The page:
DURING these very difficult times for the global mining industry, the word resilient has a number of appropriate definitions. As a noun resilience is a description for all those who are surviving the tribulations despite poor prices, higher costs, lack of capital, increasing ant-mining sentiment and declining demand while as an adjective resilient defines the capability of companies to keep afloat, or in shape, despite being bent, stretched or deformed. Other words that can be used to describe the qualities of the mining industry and companies battling to stay in front, whether they be exploring, developing, mining, supplying or investing, are determination, innovation and common-sense.

For the vast majority of companies whose work is showcased in the September/October edition of The ASIA Miner magazine some, if not all, of these words depict what they are doing now.

The feature region is Mongolia and although there are difficulties for all mining companies around the world, nowhere is this more evident than Mongolia. As well as being due to all of the factors mentioned previously, companies in the mining space in the landlocked north Asian nation are also combatting government intervention which has crippled investment and lack of infrastructure. As its economy is heavily dependent on mining, this downturn has come at the worst possible time for the people. Before the advent of mining, the country’s population led a largely subsistence existence but in more recent years the vast majority of people have been starting to appreciate the benefits mining brings – better living conditions, more wealth, improved facilities, etc.

The downturn has led to these benefits being eroded and the situation is not helped by government policies aimed at reaping more from mining rather than encouraging its continuing development. It is a gloomy picture but there are still mining companies weathering the storm and plying their trade because they have adopted the qualities brought about by resilience, determination, innovation and common-sense.

The ‘Road To Success’ feature article in the edition explains how Canadian-listed Kincora Copper is still managing to explore at a time when there is very little occurring in Mongolia. The company has been encouraged by some recent announcements coming from the government which may help to enhance conditions for explorers, developers and miners but is also concerned that some of the issues that have dogged the industry in the past two years are still not being effectively addressed.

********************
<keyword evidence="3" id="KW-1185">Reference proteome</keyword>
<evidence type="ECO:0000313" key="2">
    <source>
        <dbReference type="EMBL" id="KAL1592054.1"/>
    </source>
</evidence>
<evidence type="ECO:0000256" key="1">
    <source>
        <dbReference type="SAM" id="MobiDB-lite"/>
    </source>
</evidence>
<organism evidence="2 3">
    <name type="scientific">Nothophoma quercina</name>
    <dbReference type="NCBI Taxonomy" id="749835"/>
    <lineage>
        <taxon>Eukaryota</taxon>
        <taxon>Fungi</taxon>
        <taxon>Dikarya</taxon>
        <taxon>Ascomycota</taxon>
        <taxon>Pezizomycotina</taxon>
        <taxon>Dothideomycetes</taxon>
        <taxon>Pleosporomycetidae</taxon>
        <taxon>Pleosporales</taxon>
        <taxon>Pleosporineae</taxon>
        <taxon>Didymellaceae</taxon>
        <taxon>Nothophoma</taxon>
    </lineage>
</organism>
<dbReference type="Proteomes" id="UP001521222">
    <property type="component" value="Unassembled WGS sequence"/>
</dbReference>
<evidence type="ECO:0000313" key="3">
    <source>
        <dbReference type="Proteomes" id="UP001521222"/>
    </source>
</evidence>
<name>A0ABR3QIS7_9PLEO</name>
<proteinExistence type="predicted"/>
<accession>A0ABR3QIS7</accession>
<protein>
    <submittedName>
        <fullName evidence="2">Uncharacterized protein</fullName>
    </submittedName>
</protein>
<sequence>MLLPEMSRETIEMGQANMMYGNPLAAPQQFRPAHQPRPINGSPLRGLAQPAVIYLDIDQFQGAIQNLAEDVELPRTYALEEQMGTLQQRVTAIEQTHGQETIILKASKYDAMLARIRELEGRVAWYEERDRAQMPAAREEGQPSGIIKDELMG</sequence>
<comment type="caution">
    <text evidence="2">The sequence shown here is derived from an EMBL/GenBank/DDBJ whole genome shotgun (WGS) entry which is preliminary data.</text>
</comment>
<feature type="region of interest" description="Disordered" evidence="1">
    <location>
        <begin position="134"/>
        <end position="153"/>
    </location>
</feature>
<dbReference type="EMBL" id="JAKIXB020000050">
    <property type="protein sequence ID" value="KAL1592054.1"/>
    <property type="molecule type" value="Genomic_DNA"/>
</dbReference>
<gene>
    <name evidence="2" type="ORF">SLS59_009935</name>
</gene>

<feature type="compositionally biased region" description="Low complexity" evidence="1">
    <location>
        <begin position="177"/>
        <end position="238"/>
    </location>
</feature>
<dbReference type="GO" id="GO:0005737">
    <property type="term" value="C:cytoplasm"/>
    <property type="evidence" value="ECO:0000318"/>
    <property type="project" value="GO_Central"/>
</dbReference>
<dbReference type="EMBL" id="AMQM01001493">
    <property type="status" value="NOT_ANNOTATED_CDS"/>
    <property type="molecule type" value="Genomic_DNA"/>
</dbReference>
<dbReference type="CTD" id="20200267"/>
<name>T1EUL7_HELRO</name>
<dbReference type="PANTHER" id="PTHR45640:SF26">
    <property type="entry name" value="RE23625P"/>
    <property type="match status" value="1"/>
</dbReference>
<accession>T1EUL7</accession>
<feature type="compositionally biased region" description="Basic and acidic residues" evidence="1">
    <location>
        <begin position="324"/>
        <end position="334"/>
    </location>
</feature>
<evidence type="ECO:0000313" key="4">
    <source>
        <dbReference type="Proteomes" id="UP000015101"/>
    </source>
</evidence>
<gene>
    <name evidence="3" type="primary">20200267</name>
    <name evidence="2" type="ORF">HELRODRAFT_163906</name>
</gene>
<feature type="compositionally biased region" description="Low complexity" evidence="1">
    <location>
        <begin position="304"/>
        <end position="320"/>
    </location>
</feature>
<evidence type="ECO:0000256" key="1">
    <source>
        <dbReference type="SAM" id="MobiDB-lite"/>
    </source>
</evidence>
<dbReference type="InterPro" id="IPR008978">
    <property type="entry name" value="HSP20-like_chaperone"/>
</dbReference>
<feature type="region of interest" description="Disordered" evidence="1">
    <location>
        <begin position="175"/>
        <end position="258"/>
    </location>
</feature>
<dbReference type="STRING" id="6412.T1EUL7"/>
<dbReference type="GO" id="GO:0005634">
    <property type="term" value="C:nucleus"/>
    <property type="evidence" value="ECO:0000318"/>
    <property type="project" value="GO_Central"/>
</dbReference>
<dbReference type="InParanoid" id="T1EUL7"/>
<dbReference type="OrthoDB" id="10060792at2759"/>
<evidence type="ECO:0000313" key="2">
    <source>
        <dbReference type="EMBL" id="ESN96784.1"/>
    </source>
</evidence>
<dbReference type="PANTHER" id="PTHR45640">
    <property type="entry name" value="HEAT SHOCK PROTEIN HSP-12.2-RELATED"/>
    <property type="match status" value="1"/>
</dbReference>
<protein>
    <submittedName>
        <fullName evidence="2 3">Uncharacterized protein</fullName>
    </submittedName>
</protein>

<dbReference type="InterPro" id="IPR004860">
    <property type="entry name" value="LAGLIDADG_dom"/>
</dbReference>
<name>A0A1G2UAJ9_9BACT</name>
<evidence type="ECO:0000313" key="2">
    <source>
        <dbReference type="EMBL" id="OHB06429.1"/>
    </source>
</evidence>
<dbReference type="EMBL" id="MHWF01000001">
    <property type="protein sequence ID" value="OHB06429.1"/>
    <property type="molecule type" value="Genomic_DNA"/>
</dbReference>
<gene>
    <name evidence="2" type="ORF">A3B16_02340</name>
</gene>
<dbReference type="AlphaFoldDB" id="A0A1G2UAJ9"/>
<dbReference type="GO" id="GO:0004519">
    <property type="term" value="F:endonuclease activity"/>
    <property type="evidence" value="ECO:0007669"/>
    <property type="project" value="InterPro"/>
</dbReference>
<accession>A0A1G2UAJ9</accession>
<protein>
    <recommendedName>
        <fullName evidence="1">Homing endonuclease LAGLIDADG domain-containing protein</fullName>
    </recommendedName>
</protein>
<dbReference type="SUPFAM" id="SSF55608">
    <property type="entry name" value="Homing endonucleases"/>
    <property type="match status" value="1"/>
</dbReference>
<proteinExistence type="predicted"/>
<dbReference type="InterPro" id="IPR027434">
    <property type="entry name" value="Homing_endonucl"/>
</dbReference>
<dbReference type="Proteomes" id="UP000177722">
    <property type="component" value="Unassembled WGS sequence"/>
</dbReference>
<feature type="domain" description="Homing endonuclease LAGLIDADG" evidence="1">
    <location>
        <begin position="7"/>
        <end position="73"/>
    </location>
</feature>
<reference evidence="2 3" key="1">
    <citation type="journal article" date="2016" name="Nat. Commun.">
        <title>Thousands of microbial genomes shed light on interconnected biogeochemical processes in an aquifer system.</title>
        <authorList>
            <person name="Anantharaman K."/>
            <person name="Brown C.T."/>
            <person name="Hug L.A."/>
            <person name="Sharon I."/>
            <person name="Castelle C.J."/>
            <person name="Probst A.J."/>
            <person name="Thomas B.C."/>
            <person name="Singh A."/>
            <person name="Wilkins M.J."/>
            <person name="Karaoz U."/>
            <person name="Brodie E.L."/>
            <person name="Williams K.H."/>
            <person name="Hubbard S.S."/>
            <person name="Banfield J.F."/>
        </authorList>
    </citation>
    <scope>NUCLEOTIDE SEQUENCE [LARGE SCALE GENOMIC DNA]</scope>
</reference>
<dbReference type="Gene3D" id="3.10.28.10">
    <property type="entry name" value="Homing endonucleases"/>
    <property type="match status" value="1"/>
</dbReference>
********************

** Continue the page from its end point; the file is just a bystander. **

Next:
A key to kick-starting the mining industry in Mongolia is the proposed underground development at Oyu Tolgoi which has been delayed by ongoing disputes between the government and the operating company. This has dragged on far too long and must be resolved by the end of the year otherwise there could well be no way back for mining in Mongolia.

The edition also demonstrates the resilience shown by other mining companies throughout the Asia Pacific region as well as the optimism among uranium companies for the future of the nuclear power industry post Fukushima.

Innovation comes into play when one considers the major role Australian mining technology has played in development of the global mining industry over the past few decades. Despite the downturn, Australian METS companies still have a very important role to play in helping mining survive. The edition includes a special feature dedicated to Australian technology and the ways in which it is helping mining companies raise productivity and lower production costs.

As CRCMining CEO Professor Paul Lever says, “Mining is at the beginning of a period of transition for which the drivers are larger than our industry and reflective of the growing global economy and increasing needs to bring the burgeoning population to an acceptable standard of living. In the last 10 years demand for minerals has steepened considerably over historical trends. In the future, companies will have to meet this increasing demand by more effectively mining lower-grade and more difficult deposits.” Australian technology can play a major role in opening new mines using more productive processes and methods and, where applicable, transitioning older mines.

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Sylwia Pryzbyla, Editor

Sylwia Pryzbyla
Editor, ASIA Miner and Australian Editor, E&MJ
[email protected]

Sylwia Pryzbyla has more than two decades of experience in media and publishing industries.

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